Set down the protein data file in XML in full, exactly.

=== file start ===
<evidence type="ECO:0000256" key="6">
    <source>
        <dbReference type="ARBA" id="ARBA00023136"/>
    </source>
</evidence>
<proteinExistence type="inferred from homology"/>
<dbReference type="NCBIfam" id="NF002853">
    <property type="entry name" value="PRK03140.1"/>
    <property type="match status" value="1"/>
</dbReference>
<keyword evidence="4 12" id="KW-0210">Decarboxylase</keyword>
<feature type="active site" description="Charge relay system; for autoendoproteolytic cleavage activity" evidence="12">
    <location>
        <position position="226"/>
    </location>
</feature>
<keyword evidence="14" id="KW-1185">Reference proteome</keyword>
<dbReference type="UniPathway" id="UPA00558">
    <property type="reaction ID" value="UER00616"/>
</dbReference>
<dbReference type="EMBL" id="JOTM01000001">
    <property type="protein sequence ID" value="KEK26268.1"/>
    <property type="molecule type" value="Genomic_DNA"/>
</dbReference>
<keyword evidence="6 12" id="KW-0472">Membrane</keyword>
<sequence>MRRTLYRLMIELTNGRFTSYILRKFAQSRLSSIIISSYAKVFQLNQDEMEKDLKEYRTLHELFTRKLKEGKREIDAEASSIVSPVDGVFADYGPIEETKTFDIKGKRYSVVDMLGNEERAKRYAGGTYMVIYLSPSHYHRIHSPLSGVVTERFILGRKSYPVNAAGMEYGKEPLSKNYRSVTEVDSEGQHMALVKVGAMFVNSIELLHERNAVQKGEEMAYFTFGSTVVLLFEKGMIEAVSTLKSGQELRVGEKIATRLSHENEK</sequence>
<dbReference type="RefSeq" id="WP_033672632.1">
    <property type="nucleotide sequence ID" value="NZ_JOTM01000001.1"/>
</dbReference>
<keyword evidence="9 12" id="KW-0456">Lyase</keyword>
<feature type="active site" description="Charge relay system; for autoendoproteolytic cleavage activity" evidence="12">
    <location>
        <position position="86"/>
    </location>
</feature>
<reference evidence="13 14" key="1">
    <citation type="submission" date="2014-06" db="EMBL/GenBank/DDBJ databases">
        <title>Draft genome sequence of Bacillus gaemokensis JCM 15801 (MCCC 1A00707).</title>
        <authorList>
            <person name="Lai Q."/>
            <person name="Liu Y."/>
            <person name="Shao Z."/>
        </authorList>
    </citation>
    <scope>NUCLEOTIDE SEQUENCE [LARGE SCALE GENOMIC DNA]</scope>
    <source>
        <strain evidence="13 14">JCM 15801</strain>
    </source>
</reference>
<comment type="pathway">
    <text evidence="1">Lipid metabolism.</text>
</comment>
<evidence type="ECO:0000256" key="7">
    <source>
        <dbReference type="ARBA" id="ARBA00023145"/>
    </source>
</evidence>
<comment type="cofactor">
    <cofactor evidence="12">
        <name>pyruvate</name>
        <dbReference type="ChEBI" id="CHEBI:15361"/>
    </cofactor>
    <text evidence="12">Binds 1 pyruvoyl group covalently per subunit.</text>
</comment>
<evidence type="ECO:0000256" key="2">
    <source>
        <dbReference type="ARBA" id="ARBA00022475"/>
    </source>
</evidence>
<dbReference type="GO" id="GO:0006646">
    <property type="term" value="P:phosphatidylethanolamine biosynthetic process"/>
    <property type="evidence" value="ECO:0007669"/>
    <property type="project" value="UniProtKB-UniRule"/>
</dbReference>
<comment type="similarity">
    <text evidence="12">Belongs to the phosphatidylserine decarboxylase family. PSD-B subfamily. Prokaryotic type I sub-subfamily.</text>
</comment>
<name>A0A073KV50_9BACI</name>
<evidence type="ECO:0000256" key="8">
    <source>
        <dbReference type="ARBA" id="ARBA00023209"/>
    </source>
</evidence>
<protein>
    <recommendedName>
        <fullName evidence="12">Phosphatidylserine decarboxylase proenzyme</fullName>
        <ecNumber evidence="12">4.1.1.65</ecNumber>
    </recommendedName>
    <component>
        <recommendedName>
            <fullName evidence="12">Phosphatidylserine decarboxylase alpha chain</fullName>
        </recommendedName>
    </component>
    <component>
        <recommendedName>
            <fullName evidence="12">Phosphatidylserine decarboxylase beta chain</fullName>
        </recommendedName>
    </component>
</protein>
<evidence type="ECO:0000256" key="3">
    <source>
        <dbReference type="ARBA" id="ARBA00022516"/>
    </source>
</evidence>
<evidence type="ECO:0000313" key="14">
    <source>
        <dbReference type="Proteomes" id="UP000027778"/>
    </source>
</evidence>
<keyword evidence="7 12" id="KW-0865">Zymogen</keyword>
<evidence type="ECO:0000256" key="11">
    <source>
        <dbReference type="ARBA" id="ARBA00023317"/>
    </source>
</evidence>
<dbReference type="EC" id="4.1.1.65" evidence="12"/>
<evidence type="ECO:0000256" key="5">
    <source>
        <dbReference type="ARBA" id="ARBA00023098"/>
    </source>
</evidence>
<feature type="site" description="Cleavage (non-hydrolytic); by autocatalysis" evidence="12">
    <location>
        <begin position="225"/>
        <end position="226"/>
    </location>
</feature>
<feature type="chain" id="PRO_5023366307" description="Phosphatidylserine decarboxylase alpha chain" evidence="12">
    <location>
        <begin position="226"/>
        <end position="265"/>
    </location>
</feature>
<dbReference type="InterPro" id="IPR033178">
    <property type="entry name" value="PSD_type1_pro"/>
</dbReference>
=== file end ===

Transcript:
<evidence type="ECO:0000256" key="6">
    <source>
        <dbReference type="ARBA" id="ARBA00023136"/>
    </source>
</evidence>
<proteinExistence type="inferred from homology"/>
<dbReference type="NCBIfam" id="NF002853">
    <property type="entry name" value="PRK03140.1"/>
    <property type="match status" value="1"/>
</dbReference>
<keyword evidence="4 12" id="KW-0210">Decarboxylase</keyword>
<feature type="active site" description="Charge relay system; for autoendoproteolytic cleavage activity" evidence="12">
    <location>
        <position position="226"/>
    </location>
</feature>
<keyword evidence="14" id="KW-1185">Reference proteome</keyword>
<dbReference type="UniPathway" id="UPA00558">
    <property type="reaction ID" value="UER00616"/>
</dbReference>
<dbReference type="EMBL" id="JOTM01000001">
    <property type="protein sequence ID" value="KEK26268.1"/>
    <property type="molecule type" value="Genomic_DNA"/>
</dbReference>
<keyword evidence="6 12" id="KW-0472">Membrane</keyword>
<sequence>MRRTLYRLMIELTNGRFTSYILRKFAQSRLSSIIISSYAKVFQLNQDEMEKDLKEYRTLHELFTRKLKEGKREIDAEASSIVSPVDGVFADYGPIEETKTFDIKGKRYSVVDMLGNEERAKRYAGGTYMVIYLSPSHYHRIHSPLSGVVTERFILGRKSYPVNAAGMEYGKEPLSKNYRSVTEVDSEGQHMALVKVGAMFVNSIELLHERNAVQKGEEMAYFTFGSTVVLLFEKGMIEAVSTLKSGQELRVGEKIATRLSHENEK</sequence>
<dbReference type="RefSeq" id="WP_033672632.1">
    <property type="nucleotide sequence ID" value="NZ_JOTM01000001.1"/>
</dbReference>
<keyword evidence="9 12" id="KW-0456">Lyase</keyword>
<feature type="active site" description="Charge relay system; for autoendoproteolytic cleavage activity" evidence="12">
    <location>
        <position position="86"/>
    </location>
</feature>
<reference evidence="13 14" key="1">
    <citation type="submission" date="2014-06" db="EMBL/GenBank/DDBJ databases">
        <title>Draft genome sequence of Bacillus gaemokensis JCM 15801 (MCCC 1A00707).</title>
        <authorList>
            <person name="Lai Q."/>
            <person name="Liu Y."/>
            <person name="Shao Z."/>
        </authorList>
    </citation>
    <scope>NUCLEOTIDE SEQUENCE [LARGE SCALE GENOMIC DNA]</scope>
    <source>
        <strain evidence="13 14">JCM 15801</strain>
    </source>
</reference>
<comment type="pathway">
    <text evidence="1">Lipid metabolism.</text>
</comment>
<evidence type="ECO:0000256" key="7">
    <source>
        <dbReference type="ARBA" id="ARBA00023145"/>
    </source>
</evidence>
<comment type="cofactor">
    <cofactor evidence="12">
        <name>pyruvate</name>
        <dbReference type="ChEBI" id="CHEBI:15361"/>
    </cofactor>
    <text evidence="12">Binds 1 pyruvoyl group covalently per subunit.</text>
</comment>
<evidence type="ECO:0000256" key="2">
    <source>
        <dbReference type="ARBA" id="ARBA00022475"/>
    </source>
</evidence>
<dbReference type="GO" id="GO:0006646">
    <property type="term" value="P:phosphatidylethanolamine biosynthetic process"/>
    <property type="evidence" value="ECO:0007669"/>
    <property type="project" value="UniProtKB-UniRule"/>
</dbReference>
<comment type="similarity">
    <text evidence="12">Belongs to the phosphatidylserine decarboxylase family. PSD-B subfamily. Prokaryotic type I sub-subfamily.</text>
</comment>
<name>A0A073KV50_9BACI</name>
<evidence type="ECO:0000256" key="8">
    <source>
        <dbReference type="ARBA" id="ARBA00023209"/>
    </source>
</evidence>
<protein>
    <recommendedName>
        <fullName evidence="12">Phosphatidylserine decarboxylase proenzyme</fullName>
        <ecNumber evidence="12">4.1.1.65</ecNumber>
    </recommendedName>
    <component>
        <recommendedName>
            <fullName evidence="12">Phosphatidylserine decarboxylase alpha chain</fullName>
        </recommendedName>
    </component>
    <component>
        <recommendedName>
            <fullName evidence="12">Phosphatidylserine decarboxylase beta chain</fullName>
        </recommendedName>
    </component>
</protein>
<evidence type="ECO:0000256" key="3">
    <source>
        <dbReference type="ARBA" id="ARBA00022516"/>
    </source>
</evidence>
<evidence type="ECO:0000313" key="14">
    <source>
        <dbReference type="Proteomes" id="UP000027778"/>
    </source>
</evidence>
<keyword evidence="7 12" id="KW-0865">Zymogen</keyword>
<evidence type="ECO:0000256" key="11">
    <source>
        <dbReference type="ARBA" id="ARBA00023317"/>
    </source>
</evidence>
<dbReference type="EC" id="4.1.1.65" evidence="12"/>
<evidence type="ECO:0000256" key="5">
    <source>
        <dbReference type="ARBA" id="ARBA00023098"/>
    </source>
</evidence>
<feature type="site" description="Cleavage (non-hydrolytic); by autocatalysis" evidence="12">
    <location>
        <begin position="225"/>
        <end position="226"/>
    </location>
</feature>
<feature type="chain" id="PRO_5023366307" description="Phosphatidylserine decarboxylase alpha chain" evidence="12">
    <location>
        <begin position="226"/>
        <end position="265"/>
    </location>
</feature>
<dbReference type="InterPro" id="IPR033178">
    <property type="entry name" value="PSD_type1_pro"/>
</dbReference>